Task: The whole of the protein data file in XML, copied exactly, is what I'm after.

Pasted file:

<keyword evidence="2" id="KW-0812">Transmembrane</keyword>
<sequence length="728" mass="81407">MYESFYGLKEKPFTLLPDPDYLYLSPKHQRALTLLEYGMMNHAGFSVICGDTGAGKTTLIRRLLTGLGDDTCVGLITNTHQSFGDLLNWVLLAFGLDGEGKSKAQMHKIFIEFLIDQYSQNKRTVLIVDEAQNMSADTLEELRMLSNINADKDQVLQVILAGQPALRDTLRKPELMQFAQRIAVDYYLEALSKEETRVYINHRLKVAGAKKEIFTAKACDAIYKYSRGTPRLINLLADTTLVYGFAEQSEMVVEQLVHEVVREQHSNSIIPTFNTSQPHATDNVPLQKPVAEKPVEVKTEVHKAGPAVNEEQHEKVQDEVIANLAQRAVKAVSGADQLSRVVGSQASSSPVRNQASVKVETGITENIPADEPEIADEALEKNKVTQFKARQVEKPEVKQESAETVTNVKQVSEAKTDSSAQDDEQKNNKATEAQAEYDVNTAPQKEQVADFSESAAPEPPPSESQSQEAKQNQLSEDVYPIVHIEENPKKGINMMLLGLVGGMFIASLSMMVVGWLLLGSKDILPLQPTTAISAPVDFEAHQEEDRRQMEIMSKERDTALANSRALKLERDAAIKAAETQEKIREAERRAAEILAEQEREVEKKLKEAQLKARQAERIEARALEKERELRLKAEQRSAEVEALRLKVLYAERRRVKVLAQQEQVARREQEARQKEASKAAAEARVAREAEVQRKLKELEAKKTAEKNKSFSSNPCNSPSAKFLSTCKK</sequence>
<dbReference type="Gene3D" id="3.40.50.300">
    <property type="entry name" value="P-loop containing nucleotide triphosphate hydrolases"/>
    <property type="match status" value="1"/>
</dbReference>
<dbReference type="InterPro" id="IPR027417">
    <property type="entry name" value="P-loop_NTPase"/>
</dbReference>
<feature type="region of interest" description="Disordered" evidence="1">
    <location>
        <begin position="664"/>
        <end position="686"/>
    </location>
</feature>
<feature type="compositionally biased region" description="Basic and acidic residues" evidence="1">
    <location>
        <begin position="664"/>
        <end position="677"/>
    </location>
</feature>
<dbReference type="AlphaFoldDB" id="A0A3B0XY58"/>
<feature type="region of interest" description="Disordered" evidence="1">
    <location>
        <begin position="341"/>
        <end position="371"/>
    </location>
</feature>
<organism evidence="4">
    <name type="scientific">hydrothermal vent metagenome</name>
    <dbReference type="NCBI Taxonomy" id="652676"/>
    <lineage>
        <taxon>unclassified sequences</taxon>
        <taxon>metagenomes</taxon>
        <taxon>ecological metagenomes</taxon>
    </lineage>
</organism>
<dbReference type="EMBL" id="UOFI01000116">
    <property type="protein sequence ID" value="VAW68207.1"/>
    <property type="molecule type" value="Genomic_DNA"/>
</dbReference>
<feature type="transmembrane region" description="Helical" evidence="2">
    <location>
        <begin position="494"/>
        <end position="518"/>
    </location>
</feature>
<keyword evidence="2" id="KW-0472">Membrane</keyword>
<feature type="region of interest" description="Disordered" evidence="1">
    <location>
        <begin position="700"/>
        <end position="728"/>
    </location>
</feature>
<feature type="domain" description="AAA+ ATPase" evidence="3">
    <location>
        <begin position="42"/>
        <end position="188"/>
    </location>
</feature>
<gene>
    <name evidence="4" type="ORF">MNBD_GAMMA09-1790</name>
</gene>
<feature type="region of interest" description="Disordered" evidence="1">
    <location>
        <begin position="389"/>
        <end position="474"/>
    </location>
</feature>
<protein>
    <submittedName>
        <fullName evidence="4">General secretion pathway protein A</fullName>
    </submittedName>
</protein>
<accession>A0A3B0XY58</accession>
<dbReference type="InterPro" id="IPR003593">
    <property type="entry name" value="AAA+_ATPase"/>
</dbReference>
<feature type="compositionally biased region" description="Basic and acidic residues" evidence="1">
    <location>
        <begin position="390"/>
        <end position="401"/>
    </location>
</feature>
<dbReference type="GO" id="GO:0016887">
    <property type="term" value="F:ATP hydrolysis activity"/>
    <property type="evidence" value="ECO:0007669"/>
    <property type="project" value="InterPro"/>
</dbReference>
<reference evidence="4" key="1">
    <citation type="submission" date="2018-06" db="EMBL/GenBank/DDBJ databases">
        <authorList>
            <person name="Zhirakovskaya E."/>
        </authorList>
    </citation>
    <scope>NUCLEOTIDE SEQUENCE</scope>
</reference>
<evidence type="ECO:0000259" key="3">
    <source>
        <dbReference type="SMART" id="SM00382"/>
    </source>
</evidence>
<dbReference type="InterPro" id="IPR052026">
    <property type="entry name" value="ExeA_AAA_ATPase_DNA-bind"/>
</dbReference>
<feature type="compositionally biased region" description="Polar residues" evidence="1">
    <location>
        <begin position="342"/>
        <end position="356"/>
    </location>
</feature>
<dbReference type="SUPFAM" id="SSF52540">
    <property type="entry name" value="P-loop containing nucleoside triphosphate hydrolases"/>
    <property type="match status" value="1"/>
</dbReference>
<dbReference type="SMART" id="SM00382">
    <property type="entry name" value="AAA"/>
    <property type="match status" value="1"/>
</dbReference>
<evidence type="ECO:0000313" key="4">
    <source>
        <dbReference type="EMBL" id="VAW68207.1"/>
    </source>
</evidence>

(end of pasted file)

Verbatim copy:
<keyword evidence="2" id="KW-0812">Transmembrane</keyword>
<sequence length="728" mass="81407">MYESFYGLKEKPFTLLPDPDYLYLSPKHQRALTLLEYGMMNHAGFSVICGDTGAGKTTLIRRLLTGLGDDTCVGLITNTHQSFGDLLNWVLLAFGLDGEGKSKAQMHKIFIEFLIDQYSQNKRTVLIVDEAQNMSADTLEELRMLSNINADKDQVLQVILAGQPALRDTLRKPELMQFAQRIAVDYYLEALSKEETRVYINHRLKVAGAKKEIFTAKACDAIYKYSRGTPRLINLLADTTLVYGFAEQSEMVVEQLVHEVVREQHSNSIIPTFNTSQPHATDNVPLQKPVAEKPVEVKTEVHKAGPAVNEEQHEKVQDEVIANLAQRAVKAVSGADQLSRVVGSQASSSPVRNQASVKVETGITENIPADEPEIADEALEKNKVTQFKARQVEKPEVKQESAETVTNVKQVSEAKTDSSAQDDEQKNNKATEAQAEYDVNTAPQKEQVADFSESAAPEPPPSESQSQEAKQNQLSEDVYPIVHIEENPKKGINMMLLGLVGGMFIASLSMMVVGWLLLGSKDILPLQPTTAISAPVDFEAHQEEDRRQMEIMSKERDTALANSRALKLERDAAIKAAETQEKIREAERRAAEILAEQEREVEKKLKEAQLKARQAERIEARALEKERELRLKAEQRSAEVEALRLKVLYAERRRVKVLAQQEQVARREQEARQKEASKAAAEARVAREAEVQRKLKELEAKKTAEKNKSFSSNPCNSPSAKFLSTCKK</sequence>
<dbReference type="Gene3D" id="3.40.50.300">
    <property type="entry name" value="P-loop containing nucleotide triphosphate hydrolases"/>
    <property type="match status" value="1"/>
</dbReference>
<dbReference type="InterPro" id="IPR027417">
    <property type="entry name" value="P-loop_NTPase"/>
</dbReference>
<feature type="region of interest" description="Disordered" evidence="1">
    <location>
        <begin position="664"/>
        <end position="686"/>
    </location>
</feature>
<feature type="compositionally biased region" description="Basic and acidic residues" evidence="1">
    <location>
        <begin position="664"/>
        <end position="677"/>
    </location>
</feature>
<dbReference type="AlphaFoldDB" id="A0A3B0XY58"/>
<feature type="region of interest" description="Disordered" evidence="1">
    <location>
        <begin position="341"/>
        <end position="371"/>
    </location>
</feature>
<organism evidence="4">
    <name type="scientific">hydrothermal vent metagenome</name>
    <dbReference type="NCBI Taxonomy" id="652676"/>
    <lineage>
        <taxon>unclassified sequences</taxon>
        <taxon>metagenomes</taxon>
        <taxon>ecological metagenomes</taxon>
    </lineage>
</organism>
<dbReference type="EMBL" id="UOFI01000116">
    <property type="protein sequence ID" value="VAW68207.1"/>
    <property type="molecule type" value="Genomic_DNA"/>
</dbReference>
<feature type="transmembrane region" description="Helical" evidence="2">
    <location>
        <begin position="494"/>
        <end position="518"/>
    </location>
</feature>
<keyword evidence="2" id="KW-0472">Membrane</keyword>
<feature type="region of interest" description="Disordered" evidence="1">
    <location>
        <begin position="700"/>
        <end position="728"/>
    </location>
</feature>
<feature type="domain" description="AAA+ ATPase" evidence="3">
    <location>
        <begin position="42"/>
        <end position="188"/>
    </location>
</feature>
<gene>
    <name evidence="4" type="ORF">MNBD_GAMMA09-1790</name>
</gene>
<feature type="region of interest" description="Disordered" evidence="1">
    <location>
        <begin position="389"/>
        <end position="474"/>
    </location>
</feature>
<protein>
    <submittedName>
        <fullName evidence="4">General secretion pathway protein A</fullName>
    </submittedName>
</protein>
<accession>A0A3B0XY58</accession>
<dbReference type="InterPro" id="IPR003593">
    <property type="entry name" value="AAA+_ATPase"/>
</dbReference>
<feature type="compositionally biased region" description="Basic and acidic residues" evidence="1">
    <location>
        <begin position="390"/>
        <end position="401"/>
    </location>
</feature>
<dbReference type="GO" id="GO:0016887">
    <property type="term" value="F:ATP hydrolysis activity"/>
    <property type="evidence" value="ECO:0007669"/>
    <property type="project" value="InterPro"/>
</dbReference>
<reference evidence="4" key="1">
    <citation type="submission" date="2018-06" db="EMBL/GenBank/DDBJ databases">
        <authorList>
            <person name="Zhirakovskaya E."/>
        </authorList>
    </citation>
    <scope>NUCLEOTIDE SEQUENCE</scope>
</reference>
<evidence type="ECO:0000259" key="3">
    <source>
        <dbReference type="SMART" id="SM00382"/>
    </source>
</evidence>
<dbReference type="InterPro" id="IPR052026">
    <property type="entry name" value="ExeA_AAA_ATPase_DNA-bind"/>
</dbReference>
<feature type="compositionally biased region" description="Polar residues" evidence="1">
    <location>
        <begin position="342"/>
        <end position="356"/>
    </location>
</feature>
<dbReference type="SUPFAM" id="SSF52540">
    <property type="entry name" value="P-loop containing nucleoside triphosphate hydrolases"/>
    <property type="match status" value="1"/>
</dbReference>
<dbReference type="SMART" id="SM00382">
    <property type="entry name" value="AAA"/>
    <property type="match status" value="1"/>
</dbReference>
<evidence type="ECO:0000313" key="4">
    <source>
        <dbReference type="EMBL" id="VAW68207.1"/>
    </source>
</evidence>